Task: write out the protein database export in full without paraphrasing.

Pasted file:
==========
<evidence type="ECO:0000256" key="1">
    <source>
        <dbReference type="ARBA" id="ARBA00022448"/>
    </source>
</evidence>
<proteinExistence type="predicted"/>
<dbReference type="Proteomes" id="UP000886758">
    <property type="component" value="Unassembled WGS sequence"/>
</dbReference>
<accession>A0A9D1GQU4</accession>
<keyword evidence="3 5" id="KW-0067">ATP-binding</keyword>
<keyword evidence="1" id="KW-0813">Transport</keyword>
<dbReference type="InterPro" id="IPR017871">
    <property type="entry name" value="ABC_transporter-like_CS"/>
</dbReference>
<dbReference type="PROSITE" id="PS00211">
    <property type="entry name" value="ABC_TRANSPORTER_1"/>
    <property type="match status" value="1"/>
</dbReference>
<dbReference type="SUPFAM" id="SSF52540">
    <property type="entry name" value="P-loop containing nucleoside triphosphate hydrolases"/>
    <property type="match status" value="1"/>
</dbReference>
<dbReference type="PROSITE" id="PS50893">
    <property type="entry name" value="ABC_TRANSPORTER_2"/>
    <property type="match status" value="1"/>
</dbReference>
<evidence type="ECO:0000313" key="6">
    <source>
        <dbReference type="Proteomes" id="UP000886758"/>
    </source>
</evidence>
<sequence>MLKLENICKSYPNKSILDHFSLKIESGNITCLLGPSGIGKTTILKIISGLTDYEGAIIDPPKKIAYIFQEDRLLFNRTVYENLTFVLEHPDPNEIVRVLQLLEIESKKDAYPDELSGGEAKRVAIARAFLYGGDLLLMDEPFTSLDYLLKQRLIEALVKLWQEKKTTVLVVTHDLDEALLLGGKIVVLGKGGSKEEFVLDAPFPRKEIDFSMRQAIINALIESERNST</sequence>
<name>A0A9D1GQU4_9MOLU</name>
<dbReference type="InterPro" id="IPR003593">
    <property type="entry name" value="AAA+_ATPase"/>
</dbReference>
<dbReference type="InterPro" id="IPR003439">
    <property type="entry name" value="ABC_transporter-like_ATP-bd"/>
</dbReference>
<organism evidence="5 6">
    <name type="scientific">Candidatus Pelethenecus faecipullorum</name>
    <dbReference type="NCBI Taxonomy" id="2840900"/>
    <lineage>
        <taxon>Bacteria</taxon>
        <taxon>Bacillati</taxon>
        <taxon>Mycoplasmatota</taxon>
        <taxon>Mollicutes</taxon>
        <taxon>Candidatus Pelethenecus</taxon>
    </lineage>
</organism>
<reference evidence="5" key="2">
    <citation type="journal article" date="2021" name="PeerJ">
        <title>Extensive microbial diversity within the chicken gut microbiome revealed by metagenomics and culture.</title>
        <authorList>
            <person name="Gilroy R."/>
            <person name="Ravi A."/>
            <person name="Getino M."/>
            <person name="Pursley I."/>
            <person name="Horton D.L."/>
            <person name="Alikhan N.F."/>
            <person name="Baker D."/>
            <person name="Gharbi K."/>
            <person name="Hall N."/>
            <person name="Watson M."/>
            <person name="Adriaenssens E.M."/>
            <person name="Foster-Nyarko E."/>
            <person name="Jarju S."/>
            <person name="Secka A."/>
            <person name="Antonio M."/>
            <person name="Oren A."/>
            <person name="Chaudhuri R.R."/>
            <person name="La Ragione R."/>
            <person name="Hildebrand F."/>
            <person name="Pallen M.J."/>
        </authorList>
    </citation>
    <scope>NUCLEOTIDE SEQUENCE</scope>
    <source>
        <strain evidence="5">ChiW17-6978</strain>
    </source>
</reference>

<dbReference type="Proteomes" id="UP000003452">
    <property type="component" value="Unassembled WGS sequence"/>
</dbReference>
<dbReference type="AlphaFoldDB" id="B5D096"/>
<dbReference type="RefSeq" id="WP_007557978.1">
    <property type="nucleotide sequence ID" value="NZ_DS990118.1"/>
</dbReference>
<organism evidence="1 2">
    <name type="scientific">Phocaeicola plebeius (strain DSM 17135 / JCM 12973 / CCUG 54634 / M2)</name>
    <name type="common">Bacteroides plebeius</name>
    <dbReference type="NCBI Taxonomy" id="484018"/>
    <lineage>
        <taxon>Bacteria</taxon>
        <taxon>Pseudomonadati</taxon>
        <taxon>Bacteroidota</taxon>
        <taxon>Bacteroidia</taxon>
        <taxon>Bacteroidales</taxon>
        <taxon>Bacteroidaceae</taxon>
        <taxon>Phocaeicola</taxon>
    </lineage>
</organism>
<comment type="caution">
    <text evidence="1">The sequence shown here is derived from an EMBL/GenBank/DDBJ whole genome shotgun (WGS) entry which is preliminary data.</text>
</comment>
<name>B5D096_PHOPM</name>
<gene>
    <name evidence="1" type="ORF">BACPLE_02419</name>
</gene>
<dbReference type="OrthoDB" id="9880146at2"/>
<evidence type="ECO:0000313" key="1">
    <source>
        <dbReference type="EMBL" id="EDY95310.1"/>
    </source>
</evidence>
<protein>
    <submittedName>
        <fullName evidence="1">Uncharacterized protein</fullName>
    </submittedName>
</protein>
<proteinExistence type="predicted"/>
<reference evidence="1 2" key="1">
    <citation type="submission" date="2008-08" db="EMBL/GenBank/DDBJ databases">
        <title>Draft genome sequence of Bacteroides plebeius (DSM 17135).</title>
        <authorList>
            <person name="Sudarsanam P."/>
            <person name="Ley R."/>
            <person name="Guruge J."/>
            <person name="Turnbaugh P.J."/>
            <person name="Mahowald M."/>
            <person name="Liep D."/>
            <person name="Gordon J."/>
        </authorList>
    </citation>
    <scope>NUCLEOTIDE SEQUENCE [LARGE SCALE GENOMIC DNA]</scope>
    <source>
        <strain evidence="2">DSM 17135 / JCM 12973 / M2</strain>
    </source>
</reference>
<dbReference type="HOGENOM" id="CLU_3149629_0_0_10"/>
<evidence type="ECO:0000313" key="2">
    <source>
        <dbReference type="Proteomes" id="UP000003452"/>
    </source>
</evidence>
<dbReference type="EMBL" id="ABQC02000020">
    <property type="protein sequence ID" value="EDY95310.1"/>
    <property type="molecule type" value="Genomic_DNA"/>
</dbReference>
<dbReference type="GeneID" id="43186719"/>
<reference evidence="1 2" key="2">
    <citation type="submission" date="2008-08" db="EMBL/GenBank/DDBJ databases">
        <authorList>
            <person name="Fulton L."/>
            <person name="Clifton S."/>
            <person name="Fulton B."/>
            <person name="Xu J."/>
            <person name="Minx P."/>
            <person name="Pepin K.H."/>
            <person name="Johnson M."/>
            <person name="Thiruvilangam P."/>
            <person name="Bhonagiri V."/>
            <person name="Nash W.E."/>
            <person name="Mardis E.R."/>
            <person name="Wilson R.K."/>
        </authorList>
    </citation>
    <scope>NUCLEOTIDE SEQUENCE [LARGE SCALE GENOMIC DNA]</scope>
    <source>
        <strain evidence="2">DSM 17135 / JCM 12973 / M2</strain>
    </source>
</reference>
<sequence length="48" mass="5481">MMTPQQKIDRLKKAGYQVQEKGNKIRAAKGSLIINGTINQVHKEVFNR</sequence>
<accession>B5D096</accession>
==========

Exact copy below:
<evidence type="ECO:0000256" key="1">
    <source>
        <dbReference type="ARBA" id="ARBA00022448"/>
    </source>
</evidence>
<proteinExistence type="predicted"/>
<dbReference type="Proteomes" id="UP000886758">
    <property type="component" value="Unassembled WGS sequence"/>
</dbReference>
<accession>A0A9D1GQU4</accession>
<keyword evidence="3 5" id="KW-0067">ATP-binding</keyword>
<keyword evidence="1" id="KW-0813">Transport</keyword>
<dbReference type="InterPro" id="IPR017871">
    <property type="entry name" value="ABC_transporter-like_CS"/>
</dbReference>
<dbReference type="PROSITE" id="PS00211">
    <property type="entry name" value="ABC_TRANSPORTER_1"/>
    <property type="match status" value="1"/>
</dbReference>
<dbReference type="SUPFAM" id="SSF52540">
    <property type="entry name" value="P-loop containing nucleoside triphosphate hydrolases"/>
    <property type="match status" value="1"/>
</dbReference>
<dbReference type="PROSITE" id="PS50893">
    <property type="entry name" value="ABC_TRANSPORTER_2"/>
    <property type="match status" value="1"/>
</dbReference>
<evidence type="ECO:0000313" key="6">
    <source>
        <dbReference type="Proteomes" id="UP000886758"/>
    </source>
</evidence>
<sequence>MLKLENICKSYPNKSILDHFSLKIESGNITCLLGPSGIGKTTILKIISGLTDYEGAIIDPPKKIAYIFQEDRLLFNRTVYENLTFVLEHPDPNEIVRVLQLLEIESKKDAYPDELSGGEAKRVAIARAFLYGGDLLLMDEPFTSLDYLLKQRLIEALVKLWQEKKTTVLVVTHDLDEALLLGGKIVVLGKGGSKEEFVLDAPFPRKEIDFSMRQAIINALIESERNST</sequence>
<name>A0A9D1GQU4_9MOLU</name>
<dbReference type="InterPro" id="IPR003593">
    <property type="entry name" value="AAA+_ATPase"/>
</dbReference>
<dbReference type="InterPro" id="IPR003439">
    <property type="entry name" value="ABC_transporter-like_ATP-bd"/>
</dbReference>
<organism evidence="5 6">
    <name type="scientific">Candidatus Pelethenecus faecipullorum</name>
    <dbReference type="NCBI Taxonomy" id="2840900"/>
    <lineage>
        <taxon>Bacteria</taxon>
        <taxon>Bacillati</taxon>
        <taxon>Mycoplasmatota</taxon>
        <taxon>Mollicutes</taxon>
        <taxon>Candidatus Pelethenecus</taxon>
    </lineage>
</organism>
<reference evidence="5" key="2">
    <citation type="journal article" date="2021" name="PeerJ">
        <title>Extensive microbial diversity within the chicken gut microbiome revealed by metagenomics and culture.</title>
        <authorList>
            <person name="Gilroy R."/>
            <person name="Ravi A."/>
            <person name="Getino M."/>
            <person name="Pursley I."/>
            <person name="Horton D.L."/>
            <person name="Alikhan N.F."/>
            <person name="Baker D."/>
            <person name="Gharbi K."/>
            <person name="Hall N."/>
            <person name="Watson M."/>
            <person name="Adriaenssens E.M."/>
            <person name="Foster-Nyarko E."/>
            <person name="Jarju S."/>
            <person name="Secka A."/>
            <person name="Antonio M."/>
            <person name="Oren A."/>
            <person name="Chaudhuri R.R."/>
            <person name="La Ragione R."/>
            <person name="Hildebrand F."/>
            <person name="Pallen M.J."/>
        </authorList>
    </citation>
    <scope>NUCLEOTIDE SEQUENCE</scope>
    <source>
        <strain evidence="5">ChiW17-6978</strain>
    </source>
</reference>

<dbReference type="Proteomes" id="UP000003452">
    <property type="component" value="Unassembled WGS sequence"/>
</dbReference>
<dbReference type="AlphaFoldDB" id="B5D096"/>
<dbReference type="RefSeq" id="WP_007557978.1">
    <property type="nucleotide sequence ID" value="NZ_DS990118.1"/>
</dbReference>
<organism evidence="1 2">
    <name type="scientific">Phocaeicola plebeius (strain DSM 17135 / JCM 12973 / CCUG 54634 / M2)</name>
    <name type="common">Bacteroides plebeius</name>
    <dbReference type="NCBI Taxonomy" id="484018"/>
    <lineage>
        <taxon>Bacteria</taxon>
        <taxon>Pseudomonadati</taxon>
        <taxon>Bacteroidota</taxon>
        <taxon>Bacteroidia</taxon>
        <taxon>Bacteroidales</taxon>
        <taxon>Bacteroidaceae</taxon>
        <taxon>Phocaeicola</taxon>
    </lineage>
</organism>
<comment type="caution">
    <text evidence="1">The sequence shown here is derived from an EMBL/GenBank/DDBJ whole genome shotgun (WGS) entry which is preliminary data.</text>
</comment>
<name>B5D096_PHOPM</name>
<gene>
    <name evidence="1" type="ORF">BACPLE_02419</name>
</gene>
<dbReference type="OrthoDB" id="9880146at2"/>
<evidence type="ECO:0000313" key="1">
    <source>
        <dbReference type="EMBL" id="EDY95310.1"/>
    </source>
</evidence>
<protein>
    <submittedName>
        <fullName evidence="1">Uncharacterized protein</fullName>
    </submittedName>
</protein>
<proteinExistence type="predicted"/>
<reference evidence="1 2" key="1">
    <citation type="submission" date="2008-08" db="EMBL/GenBank/DDBJ databases">
        <title>Draft genome sequence of Bacteroides plebeius (DSM 17135).</title>
        <authorList>
            <person name="Sudarsanam P."/>
            <person name="Ley R."/>
            <person name="Guruge J."/>
            <person name="Turnbaugh P.J."/>
            <person name="Mahowald M."/>
            <person name="Liep D."/>
            <person name="Gordon J."/>
        </authorList>
    </citation>
    <scope>NUCLEOTIDE SEQUENCE [LARGE SCALE GENOMIC DNA]</scope>
    <source>
        <strain evidence="2">DSM 17135 / JCM 12973 / M2</strain>
    </source>
</reference>
<dbReference type="HOGENOM" id="CLU_3149629_0_0_10"/>
<evidence type="ECO:0000313" key="2">
    <source>
        <dbReference type="Proteomes" id="UP000003452"/>
    </source>
</evidence>
<dbReference type="EMBL" id="ABQC02000020">
    <property type="protein sequence ID" value="EDY95310.1"/>
    <property type="molecule type" value="Genomic_DNA"/>
</dbReference>
<dbReference type="GeneID" id="43186719"/>
<reference evidence="1 2" key="2">
    <citation type="submission" date="2008-08" db="EMBL/GenBank/DDBJ databases">
        <authorList>
            <person name="Fulton L."/>
            <person name="Clifton S."/>
            <person name="Fulton B."/>
            <person name="Xu J."/>
            <person name="Minx P."/>
            <person name="Pepin K.H."/>
            <person name="Johnson M."/>
            <person name="Thiruvilangam P."/>
            <person name="Bhonagiri V."/>
            <person name="Nash W.E."/>
            <person name="Mardis E.R."/>
            <person name="Wilson R.K."/>
        </authorList>
    </citation>
    <scope>NUCLEOTIDE SEQUENCE [LARGE SCALE GENOMIC DNA]</scope>
    <source>
        <strain evidence="2">DSM 17135 / JCM 12973 / M2</strain>
    </source>
</reference>
<sequence length="48" mass="5481">MMTPQQKIDRLKKAGYQVQEKGNKIRAAKGSLIINGTINQVHKEVFNR</sequence>
<accession>B5D096</accession>